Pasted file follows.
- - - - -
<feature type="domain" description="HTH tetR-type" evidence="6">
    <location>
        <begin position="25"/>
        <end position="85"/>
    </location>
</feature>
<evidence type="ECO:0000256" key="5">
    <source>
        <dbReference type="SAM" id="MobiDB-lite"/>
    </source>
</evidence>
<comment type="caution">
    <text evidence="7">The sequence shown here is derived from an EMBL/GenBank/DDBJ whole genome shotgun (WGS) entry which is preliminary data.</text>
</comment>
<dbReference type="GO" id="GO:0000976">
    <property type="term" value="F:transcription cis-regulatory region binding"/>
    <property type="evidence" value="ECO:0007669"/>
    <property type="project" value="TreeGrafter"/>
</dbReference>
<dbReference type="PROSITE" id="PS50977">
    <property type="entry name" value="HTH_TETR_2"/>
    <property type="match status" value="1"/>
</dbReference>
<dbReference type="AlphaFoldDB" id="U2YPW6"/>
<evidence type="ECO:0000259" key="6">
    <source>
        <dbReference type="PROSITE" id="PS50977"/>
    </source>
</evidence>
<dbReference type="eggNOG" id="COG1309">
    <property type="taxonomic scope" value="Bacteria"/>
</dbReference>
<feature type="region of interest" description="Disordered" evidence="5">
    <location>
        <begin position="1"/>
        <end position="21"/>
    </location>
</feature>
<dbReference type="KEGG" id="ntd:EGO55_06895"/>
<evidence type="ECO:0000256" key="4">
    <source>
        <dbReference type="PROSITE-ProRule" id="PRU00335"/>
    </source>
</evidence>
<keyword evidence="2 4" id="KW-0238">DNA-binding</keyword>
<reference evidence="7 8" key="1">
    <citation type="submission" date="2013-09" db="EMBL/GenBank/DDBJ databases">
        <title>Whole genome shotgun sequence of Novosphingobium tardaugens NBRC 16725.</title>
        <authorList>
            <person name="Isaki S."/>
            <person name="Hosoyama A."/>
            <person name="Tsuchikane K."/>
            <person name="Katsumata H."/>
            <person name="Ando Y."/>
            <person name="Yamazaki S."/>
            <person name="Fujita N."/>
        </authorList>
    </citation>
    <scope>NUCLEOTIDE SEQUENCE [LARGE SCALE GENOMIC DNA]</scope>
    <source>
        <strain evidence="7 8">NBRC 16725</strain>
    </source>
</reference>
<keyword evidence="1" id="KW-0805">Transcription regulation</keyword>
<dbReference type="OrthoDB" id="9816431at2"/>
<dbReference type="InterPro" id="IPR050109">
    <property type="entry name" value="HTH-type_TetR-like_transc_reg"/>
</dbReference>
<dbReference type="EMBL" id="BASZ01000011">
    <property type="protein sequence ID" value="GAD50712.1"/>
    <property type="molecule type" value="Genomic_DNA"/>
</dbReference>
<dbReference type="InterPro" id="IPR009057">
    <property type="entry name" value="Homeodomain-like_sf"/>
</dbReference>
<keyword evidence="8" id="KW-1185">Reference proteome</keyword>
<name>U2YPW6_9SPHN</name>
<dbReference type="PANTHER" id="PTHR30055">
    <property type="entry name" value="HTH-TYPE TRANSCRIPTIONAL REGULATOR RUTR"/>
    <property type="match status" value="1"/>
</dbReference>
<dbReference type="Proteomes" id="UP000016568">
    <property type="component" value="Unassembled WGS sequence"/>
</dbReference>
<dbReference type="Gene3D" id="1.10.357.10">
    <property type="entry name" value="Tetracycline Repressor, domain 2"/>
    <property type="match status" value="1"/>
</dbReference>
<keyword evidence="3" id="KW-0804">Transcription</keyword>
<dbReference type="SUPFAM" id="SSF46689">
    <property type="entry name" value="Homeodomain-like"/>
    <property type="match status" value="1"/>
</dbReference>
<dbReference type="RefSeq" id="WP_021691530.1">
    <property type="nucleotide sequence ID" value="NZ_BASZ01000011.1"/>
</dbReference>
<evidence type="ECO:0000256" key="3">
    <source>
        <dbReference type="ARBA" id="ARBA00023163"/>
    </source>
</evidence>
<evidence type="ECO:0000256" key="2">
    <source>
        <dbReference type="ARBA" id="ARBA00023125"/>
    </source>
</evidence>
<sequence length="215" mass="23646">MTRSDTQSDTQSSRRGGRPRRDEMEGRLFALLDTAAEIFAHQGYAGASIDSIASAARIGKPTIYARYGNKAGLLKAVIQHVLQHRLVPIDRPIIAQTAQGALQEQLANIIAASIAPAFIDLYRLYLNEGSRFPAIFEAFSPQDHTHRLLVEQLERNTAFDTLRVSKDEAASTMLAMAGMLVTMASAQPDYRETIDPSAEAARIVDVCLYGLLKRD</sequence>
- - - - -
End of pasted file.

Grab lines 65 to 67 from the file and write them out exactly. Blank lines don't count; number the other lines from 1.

<dbReference type="OrthoDB" id="9816431at2"/>
<dbReference type="InterPro" id="IPR050109">
    <property type="entry name" value="HTH-type_TetR-like_transc_reg"/>